PHOTOS: Jeff Brown and Kerem Sanliman
Though the calendar says summer ends in September, it essentially didn’t end until a few weeks ago for the owner of Marla. He extended his first season aboard right up to that very time. It was therefore a remarkable first few months aboard for him, with his yacht additionally being the first 32XP from Numarine.
The “XP” in the model name hints at the long-range cruising focus for the series. The 106’6” (32.5-meter) Marla reportedly can venture 4,000 nautical miles at 9 knots. The twin 715-hp Caterpillars also reportedly allow a cruise speed of 12 knots. Equally important, Numarine says Marla surpassed the highest level of the voluntary DNV GL – Comfort Class requirements. In brief, these requirements govern sound and vibration attenuation. Numarine claims that together with its subcontractors, it ensured that sound levels inside are no higher than 45 decibels when Marla is cruising. It adds that 22 decibels is the maximum in all guest areas below decks at anchor, when the genset is operating.
Incredibly quiet accommodations were important to the owner, because he plans to make long voyages mostly at night. Some of the sound and vibration abatement comes from “floating” the cabins. They’re not directly connected to the yacht’s structure, which would normally be the case for a yacht of her size. Typically fully custom megayachts far larger in size follow this isolating practice.
Speaking of the cabins, Marla makes room for an owner’s party of 12. The 32XP lets buyers tailor arrangements to their liking. So, the owner requested some special features. For example, a gym to starboard on the main deck is just outside his stateroom. That stateroom (above), by the way, comprises 323 square feet (30 square meters). Yet another master stateroom (below) sits one deck up, occupying 431 square feet (40 square meters). Better yet, it has sliding glass doors aft, to enjoy more of the view. This, when the tender and toys are in the water. Nearly three times as much space as the main-deck master goes to the two VIPs and two doubles below decks.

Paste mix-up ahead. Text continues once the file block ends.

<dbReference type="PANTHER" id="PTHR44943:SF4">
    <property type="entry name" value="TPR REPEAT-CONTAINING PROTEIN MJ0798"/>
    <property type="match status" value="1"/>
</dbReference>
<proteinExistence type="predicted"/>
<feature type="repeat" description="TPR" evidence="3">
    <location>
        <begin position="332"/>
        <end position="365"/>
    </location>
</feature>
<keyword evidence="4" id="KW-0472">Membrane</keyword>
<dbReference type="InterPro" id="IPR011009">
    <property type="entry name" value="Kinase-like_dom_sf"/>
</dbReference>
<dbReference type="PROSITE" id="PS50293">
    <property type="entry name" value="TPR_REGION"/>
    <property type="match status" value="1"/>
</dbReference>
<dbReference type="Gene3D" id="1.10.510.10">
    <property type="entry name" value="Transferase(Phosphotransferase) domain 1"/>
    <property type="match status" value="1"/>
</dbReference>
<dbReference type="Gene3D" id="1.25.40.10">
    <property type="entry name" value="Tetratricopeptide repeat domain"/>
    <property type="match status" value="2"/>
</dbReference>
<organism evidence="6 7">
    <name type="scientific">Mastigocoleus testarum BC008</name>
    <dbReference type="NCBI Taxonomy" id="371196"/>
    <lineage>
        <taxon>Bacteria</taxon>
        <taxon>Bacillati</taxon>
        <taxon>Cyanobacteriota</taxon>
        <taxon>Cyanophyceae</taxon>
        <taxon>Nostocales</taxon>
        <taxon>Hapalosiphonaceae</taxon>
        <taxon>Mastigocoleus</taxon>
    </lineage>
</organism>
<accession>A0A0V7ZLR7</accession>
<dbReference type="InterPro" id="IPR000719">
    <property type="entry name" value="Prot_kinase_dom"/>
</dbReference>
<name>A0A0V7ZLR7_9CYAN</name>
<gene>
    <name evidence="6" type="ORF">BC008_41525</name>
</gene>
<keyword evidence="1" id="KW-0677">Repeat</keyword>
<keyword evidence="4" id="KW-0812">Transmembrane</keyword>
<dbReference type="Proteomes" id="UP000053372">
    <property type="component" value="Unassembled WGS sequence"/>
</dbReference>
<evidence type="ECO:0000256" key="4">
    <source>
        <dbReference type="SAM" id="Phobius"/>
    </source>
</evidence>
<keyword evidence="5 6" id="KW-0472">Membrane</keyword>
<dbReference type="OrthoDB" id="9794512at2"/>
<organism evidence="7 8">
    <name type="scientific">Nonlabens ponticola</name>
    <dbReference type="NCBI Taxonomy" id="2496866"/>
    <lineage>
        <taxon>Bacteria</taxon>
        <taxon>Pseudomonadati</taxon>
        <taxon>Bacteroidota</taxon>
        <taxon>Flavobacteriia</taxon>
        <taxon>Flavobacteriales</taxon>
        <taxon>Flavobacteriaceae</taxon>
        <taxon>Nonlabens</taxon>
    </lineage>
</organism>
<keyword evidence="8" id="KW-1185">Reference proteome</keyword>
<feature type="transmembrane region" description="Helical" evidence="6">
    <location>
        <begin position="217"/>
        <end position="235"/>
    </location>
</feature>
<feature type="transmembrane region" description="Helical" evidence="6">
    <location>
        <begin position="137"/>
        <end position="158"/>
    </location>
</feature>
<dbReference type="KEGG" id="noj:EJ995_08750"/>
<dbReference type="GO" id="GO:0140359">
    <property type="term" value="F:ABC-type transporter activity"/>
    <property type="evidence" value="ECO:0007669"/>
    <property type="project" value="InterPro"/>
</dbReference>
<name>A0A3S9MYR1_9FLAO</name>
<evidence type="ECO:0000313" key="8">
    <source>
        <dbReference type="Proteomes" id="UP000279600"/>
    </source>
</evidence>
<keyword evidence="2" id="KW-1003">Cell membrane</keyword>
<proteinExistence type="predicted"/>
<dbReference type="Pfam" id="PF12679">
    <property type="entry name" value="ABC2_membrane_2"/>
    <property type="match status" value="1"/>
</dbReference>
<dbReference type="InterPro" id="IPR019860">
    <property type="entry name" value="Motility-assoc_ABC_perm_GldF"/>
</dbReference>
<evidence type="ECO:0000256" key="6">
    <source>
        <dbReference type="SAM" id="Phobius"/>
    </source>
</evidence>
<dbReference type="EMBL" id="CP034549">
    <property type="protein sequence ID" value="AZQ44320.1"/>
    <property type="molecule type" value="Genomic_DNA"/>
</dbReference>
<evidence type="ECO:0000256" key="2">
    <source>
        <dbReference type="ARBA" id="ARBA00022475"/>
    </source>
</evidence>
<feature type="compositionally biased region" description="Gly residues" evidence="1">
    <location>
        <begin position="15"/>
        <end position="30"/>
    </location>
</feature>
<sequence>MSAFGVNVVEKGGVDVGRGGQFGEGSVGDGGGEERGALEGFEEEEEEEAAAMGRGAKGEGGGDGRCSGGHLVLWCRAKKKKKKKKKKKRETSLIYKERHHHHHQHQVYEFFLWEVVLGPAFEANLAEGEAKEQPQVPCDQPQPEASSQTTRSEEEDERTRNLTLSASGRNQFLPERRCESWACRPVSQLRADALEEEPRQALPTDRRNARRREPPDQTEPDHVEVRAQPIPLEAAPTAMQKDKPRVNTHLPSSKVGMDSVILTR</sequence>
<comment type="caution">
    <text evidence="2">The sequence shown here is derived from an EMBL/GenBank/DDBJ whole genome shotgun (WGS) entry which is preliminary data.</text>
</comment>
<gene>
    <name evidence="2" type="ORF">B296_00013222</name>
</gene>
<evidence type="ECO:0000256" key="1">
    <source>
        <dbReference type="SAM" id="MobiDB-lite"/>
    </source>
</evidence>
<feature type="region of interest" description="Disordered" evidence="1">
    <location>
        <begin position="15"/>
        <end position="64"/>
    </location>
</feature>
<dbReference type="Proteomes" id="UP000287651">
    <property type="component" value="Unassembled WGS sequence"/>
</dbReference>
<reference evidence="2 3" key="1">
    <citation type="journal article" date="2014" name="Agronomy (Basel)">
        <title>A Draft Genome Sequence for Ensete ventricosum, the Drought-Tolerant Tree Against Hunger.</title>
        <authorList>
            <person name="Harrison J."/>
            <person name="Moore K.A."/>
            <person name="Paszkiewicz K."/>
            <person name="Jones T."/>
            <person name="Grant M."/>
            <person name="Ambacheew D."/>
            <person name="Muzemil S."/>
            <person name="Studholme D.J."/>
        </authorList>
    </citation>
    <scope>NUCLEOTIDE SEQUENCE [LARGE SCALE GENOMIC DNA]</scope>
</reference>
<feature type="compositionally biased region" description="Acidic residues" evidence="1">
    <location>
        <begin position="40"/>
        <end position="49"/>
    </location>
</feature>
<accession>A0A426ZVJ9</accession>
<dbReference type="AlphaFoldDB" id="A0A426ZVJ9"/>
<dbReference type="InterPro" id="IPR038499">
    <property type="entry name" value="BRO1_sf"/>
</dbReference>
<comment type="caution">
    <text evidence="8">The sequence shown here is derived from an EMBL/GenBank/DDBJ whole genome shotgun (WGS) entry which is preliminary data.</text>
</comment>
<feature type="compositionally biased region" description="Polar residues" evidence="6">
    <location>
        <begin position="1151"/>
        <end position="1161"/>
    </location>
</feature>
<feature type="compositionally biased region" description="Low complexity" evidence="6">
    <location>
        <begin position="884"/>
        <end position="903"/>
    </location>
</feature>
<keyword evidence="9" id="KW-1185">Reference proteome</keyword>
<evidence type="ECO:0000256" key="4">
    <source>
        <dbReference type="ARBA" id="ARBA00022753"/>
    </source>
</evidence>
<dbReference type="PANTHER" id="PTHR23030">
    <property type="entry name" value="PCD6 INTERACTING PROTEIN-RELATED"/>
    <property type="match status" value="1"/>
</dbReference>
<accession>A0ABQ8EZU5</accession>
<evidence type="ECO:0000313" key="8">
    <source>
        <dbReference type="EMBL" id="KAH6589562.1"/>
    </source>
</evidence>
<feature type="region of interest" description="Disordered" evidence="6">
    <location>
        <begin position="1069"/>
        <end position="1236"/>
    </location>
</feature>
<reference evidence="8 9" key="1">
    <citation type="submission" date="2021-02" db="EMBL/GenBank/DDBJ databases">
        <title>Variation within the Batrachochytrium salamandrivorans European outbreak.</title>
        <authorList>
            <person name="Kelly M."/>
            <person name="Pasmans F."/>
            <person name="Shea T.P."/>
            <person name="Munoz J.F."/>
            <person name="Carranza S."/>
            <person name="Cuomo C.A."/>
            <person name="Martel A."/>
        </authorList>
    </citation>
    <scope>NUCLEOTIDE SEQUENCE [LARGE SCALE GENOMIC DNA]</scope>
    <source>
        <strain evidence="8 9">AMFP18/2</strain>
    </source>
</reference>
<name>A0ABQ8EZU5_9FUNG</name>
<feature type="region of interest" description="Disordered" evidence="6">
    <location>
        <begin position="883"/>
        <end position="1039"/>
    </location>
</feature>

The crew’s quarters for five, meanwhile, including the captain, have private access to the main-deck galley and to the port-side external deck. The captain can choose to drive Marla from the primary helm inside the wheelhouse or up on the flying bridge. Two companion seats accompany the latter.
More cruising and hopefully sunny skies await Marla for the future. In the meantime, the Numarine USA office is working with the buyer of hull number two of the 32XP series. She awaits a summer handover. So, too, does hull number three, sold directly by the shipyard.